PayPal shares are slipping today following the news that Apple may be working on a competing digital payments platform. However, PayPal may not have much to worry about despite Apple’s popularity because other competitors have thus far failed to take a significant bite out of its revenue.
PayPal has long faced threats
The report from The Wall Street Journal indicated that Apple was negotiation with some big banks in the U.S. to develop a mobile person-to-person payment platform to compete with Venmo, which is PayPal’s platform for mobile person-to-person payments. In September, the company also announced a companion person-to-person payments service called PayPal.me.
The first London Value Investor Conference was held in April 2012 and it has since grown to become the largest gathering of Value Investors in Europe, bringing together some of the best investors every year. At this year’s conference, held on May 19th, Simon Brewer, the former CIO of Morgan Stanley and Senior Adviser to Read More
BTIG analysts Mark Palmer and Giuliano Bologna point out in a report dated Nov. 12 that PayPal has been facing threats for competition for the last 10 years or so. In fact, they think that about “every year or two” over the last ten years, a new competing service from another “giant technology firm” has attempted to blaze a trail into the digital payments space and steal share from PayPal, the global leader in the space.
Some of the competitors that have popped up over the years include Amazon Payments, which was released in 2007, Square, which was started in 2010, and Facebook Credits, Google Wallet, and Stripe, which all were launched in 2011. Also Visa released its V.me platform in 2012, and Apple Pay was launched last year.
Apple less of a threat
However, thus far none of these platforms have changed PayPal’s trajectory, as the BTIG team notes that PayPal’s third quarter total payment volume climbed 27% year over year to $70 billion.
Interestingly, the analysts think any person-to-person payments platform from Apple wouldn’t even be as much of a threat as some of the others could have been. The reason is because PayPal’s core business isn’t in mobile payments. About 80% of the company’s total payments volume in the third quarter came from the Merchant Services business, and Venmo isn’t even a part of that.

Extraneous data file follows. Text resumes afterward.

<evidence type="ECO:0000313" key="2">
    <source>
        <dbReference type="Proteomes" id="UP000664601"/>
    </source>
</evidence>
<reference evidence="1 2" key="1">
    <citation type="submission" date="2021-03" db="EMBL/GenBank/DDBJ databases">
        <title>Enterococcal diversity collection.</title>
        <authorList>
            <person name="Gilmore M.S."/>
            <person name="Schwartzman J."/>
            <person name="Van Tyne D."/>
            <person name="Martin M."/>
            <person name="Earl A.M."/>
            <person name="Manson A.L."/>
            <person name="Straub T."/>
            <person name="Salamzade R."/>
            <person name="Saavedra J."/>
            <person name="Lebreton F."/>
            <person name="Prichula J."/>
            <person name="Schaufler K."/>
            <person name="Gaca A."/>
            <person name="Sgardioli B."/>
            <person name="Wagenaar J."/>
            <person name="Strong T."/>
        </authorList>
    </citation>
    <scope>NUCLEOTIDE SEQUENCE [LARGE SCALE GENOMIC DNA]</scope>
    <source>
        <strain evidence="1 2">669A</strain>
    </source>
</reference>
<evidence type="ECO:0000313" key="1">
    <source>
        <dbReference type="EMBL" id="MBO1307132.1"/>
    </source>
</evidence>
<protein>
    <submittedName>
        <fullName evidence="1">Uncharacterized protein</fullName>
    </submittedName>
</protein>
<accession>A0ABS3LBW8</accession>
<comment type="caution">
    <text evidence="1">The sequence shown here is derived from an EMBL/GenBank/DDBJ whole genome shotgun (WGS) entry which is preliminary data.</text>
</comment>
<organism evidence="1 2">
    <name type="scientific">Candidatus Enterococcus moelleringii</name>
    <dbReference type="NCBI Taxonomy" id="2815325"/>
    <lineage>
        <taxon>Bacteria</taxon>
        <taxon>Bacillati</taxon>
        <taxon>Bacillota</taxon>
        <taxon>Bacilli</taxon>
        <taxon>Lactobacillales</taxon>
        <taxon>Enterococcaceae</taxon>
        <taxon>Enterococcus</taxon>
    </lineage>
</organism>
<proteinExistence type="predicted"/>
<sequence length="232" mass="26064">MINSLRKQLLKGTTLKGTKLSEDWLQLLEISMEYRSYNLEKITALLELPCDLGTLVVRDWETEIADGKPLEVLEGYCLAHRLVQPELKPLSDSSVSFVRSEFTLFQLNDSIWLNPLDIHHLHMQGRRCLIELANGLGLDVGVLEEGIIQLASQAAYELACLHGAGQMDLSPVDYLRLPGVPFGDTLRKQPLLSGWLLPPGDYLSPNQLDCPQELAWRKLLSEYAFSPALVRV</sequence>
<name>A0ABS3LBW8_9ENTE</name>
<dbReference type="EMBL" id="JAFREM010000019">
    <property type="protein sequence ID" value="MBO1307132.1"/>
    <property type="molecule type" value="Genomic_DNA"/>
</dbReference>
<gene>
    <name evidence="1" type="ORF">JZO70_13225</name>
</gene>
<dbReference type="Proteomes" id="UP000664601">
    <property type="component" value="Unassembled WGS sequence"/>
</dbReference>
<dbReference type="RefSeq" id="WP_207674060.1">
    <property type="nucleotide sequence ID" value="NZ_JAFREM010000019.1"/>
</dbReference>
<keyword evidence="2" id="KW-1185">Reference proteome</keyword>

Venmo has differentiation on its side
And even if Apple does wade into the space with an offering of its own, Palmer and Bologna note that it faces “an app with a considerable first-over advantage and a loyal following.” They add that Venmo sets itself apart because it also has an underlying social platform. That platform enables users to attach notes to their transactions, and those notes are posted to a real-time news feed.
In all of 2014, Venmo garnered $2.4 billion in total payments volume, but in this year’s third quarter alone, the app generated $2.1 billion in total payments volume. The app is geared toward people who are doing things like making a payment on a personal loan or splitting a bill, such as in a restaurant. Millennials are extremely loyal to the app, as the phrase “To Venmo” is common among members of the generation.
Venmo offers room for PayPal to grow
Currently, PayPal is not monetizing Venmo because it doesn’t charge any transaction fees. However, management said during the third quarter earnings call that they are planning to start trials of enabling Venmo users to buy goods or services from PayPal merchants through the app. Chief Executive Dan Schulman expects the app to be fully monetized by the end of 2016.
The BTIG team doesn’t think many analysts are assigning much value to Venmo, so they see any such monetization efforts as offering the potential for upside or option value rather than “a core value” of PayPal stock’s value.
Google to acquire PayPal?
Analysts from various firms have been speculating for some time that PayPal could become an acquisition target since its spinoff from former parent company eBay, and Palmer and Bologna repeat the case. They suggest that Google’s inability to make any progress in the digital payments space, plus news like the story about Apple getting in on the game, might make Google management consider placing a bid for PayPal and then combining it with Google Wallet. They believe that this could be “the most efficacious means through which they could position their company to be a long-term winner in the space.”
“The upshot for PYPL could be a takeout at a healthy premium, an outcome that (ironically) would be facilitated by enhanced competition in the mobile payments arena,” the analysts add.
BTIG has a Buy rating and $48 per share price target on PayPal. Shares of PayPal slipped by as much as 2.92% to $35.27 per share during morning trading hours today.